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Integrating DERs into the Power Grid

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Integrating DERs into the Power Grid

December 23, 2017

At the NYISO, we’re responsible for the reliability of the bulk electric system – a significant challenge that means most of the time we’re focused on high voltage transmission lines and large central station generating assets.

At the NYISO, we’re responsible for the reliability of the bulk electric system – a significant challenge that means most of the time we’re focused on high voltage transmission lines and large central station generating assets. But just as innovation has transformed other parts of our economy, we’re seeing a revolution in the energy industry spurred on by new technology.

As a result, our job at the NYISO is changing too. More and more we’re working on ways to integrate new types of generating assets into our energy markets and operations – including Distributed Energy Resources (DERs). With the help of our stakeholders, we developed a forward-looking plan to do just that, something we call the DER Roadmap. This roadmap presents NYISO’s vision for integrating DERs into the wholesale electricity markets, and provides a guide for building the grid of the future.

But what exactly are distributed energy resources, and why is DER integration important to that grid of the future?

DERs are smaller energy sources that, in many cases, do not rely on conventional fuels such as coal, natural gas, or nuclear energy to generate or manage electricity. DERs include wind and solar, and technologies such as batteries, fuel cells, and advanced metering techniques.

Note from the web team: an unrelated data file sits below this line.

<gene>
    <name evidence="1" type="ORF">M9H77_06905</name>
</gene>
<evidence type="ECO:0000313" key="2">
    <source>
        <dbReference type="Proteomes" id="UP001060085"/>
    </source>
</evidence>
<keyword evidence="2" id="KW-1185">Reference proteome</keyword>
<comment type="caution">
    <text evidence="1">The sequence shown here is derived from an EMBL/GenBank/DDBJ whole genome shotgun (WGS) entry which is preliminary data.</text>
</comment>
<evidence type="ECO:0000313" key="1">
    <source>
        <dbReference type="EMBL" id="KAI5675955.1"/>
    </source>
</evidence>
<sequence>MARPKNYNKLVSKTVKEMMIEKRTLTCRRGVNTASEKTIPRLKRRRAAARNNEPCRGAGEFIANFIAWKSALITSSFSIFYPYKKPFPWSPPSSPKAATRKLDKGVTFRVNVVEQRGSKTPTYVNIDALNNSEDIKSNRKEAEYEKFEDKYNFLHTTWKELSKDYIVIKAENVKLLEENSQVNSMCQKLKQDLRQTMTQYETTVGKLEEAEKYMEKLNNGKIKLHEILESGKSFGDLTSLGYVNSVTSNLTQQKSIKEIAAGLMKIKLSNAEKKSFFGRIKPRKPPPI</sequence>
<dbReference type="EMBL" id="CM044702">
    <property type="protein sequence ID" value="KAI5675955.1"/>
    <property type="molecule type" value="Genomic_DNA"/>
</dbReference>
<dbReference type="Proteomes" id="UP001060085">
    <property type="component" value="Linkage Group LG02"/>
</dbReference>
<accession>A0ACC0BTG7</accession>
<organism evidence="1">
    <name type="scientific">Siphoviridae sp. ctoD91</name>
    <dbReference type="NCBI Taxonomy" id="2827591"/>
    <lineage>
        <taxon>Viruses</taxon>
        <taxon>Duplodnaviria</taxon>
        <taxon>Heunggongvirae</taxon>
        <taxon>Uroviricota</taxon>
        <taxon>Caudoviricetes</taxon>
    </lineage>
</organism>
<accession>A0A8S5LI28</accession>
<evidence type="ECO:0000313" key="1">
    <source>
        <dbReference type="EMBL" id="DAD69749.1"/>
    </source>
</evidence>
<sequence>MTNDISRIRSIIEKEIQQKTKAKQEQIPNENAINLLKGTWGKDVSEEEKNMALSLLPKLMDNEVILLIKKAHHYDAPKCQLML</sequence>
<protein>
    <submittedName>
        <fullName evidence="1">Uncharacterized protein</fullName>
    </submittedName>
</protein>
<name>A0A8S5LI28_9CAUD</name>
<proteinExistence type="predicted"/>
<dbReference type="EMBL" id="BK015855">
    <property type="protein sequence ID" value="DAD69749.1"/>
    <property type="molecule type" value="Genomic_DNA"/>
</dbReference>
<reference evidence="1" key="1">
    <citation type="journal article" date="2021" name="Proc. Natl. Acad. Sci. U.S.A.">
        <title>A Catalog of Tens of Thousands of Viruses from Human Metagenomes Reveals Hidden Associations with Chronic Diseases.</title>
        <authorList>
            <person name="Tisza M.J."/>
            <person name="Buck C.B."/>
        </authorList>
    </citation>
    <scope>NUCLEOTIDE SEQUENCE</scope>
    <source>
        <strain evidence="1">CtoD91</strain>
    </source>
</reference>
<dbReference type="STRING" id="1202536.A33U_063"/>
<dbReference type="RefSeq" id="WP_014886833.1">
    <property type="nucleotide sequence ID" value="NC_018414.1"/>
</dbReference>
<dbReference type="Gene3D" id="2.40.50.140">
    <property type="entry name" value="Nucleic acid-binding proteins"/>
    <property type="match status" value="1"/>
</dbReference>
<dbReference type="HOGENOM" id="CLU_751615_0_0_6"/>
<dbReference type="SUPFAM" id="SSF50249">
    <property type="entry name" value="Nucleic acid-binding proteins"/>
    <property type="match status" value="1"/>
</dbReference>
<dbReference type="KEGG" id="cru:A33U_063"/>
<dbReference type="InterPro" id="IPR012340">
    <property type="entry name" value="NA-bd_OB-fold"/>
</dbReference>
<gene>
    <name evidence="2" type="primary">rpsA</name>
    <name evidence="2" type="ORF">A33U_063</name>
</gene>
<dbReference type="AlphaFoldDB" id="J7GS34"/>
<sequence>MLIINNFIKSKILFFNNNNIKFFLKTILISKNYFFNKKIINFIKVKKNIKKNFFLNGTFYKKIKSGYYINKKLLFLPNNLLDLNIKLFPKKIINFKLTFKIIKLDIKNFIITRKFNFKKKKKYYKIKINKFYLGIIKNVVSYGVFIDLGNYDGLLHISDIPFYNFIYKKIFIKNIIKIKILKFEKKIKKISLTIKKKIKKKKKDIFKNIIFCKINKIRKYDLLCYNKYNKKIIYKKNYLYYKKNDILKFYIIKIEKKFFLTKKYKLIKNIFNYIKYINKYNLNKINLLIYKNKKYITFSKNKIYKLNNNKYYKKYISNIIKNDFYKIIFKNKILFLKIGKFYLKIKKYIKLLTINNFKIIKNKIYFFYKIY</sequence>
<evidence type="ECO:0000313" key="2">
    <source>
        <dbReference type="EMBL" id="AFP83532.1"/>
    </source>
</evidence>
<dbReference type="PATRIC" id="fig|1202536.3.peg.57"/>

As these new technologies grow and mature, we see real opportunity to meet more energy demand through DERs.

Conventional generation sources are able to produce more power at all times of the day. They do not rely on the sun shining or the wind blowing in order to operate like some DERs do. But conventional generation can be expensive to build and is often long distances from load centers. In New York State, we have a lot of conventional generation in upstate New York but we see a growing constraint on an older transmission system to move that power to the New York City area where demand is greatest.

Energy from small scale solar, battery storage and fuel cells can be distributed on a localized basis, opening up the possibility of a more flexible system that can weather disruptions more effectively and help reach carbon reduction goals set by state energy policy. But to get there we need a solid plan to transition them into the wholesale markets and onto the grid. This is where the NYISO’s Roadmap comes in. Our plan provides detailed guidelines for how to integrate DERs without disrupting system reliability or increasing consumer costs.

We now have an important framework to think about and plan for DER integration, and we will continue to build on these guidelines through future discussions with market participants, stakeholders, and policymakers.

Mike DeSocio
Senior Manager, Market Design
About Mike DeSocio Author
Mr. DeSocio has been instrumental in the evaluation, design, implementation, and operation of wholesale electricity markets at NYISO since 2001. He leads NYISO market design efforts including the integration of distributed energy resources into New York’s wholesale markets. Mr. Mike DeSocio holds Masters of Engineering in Electrical Power from Rensselaer Polytechnic Institute and a Bachelor of Science in Electrical Engineering from Clarkson University.

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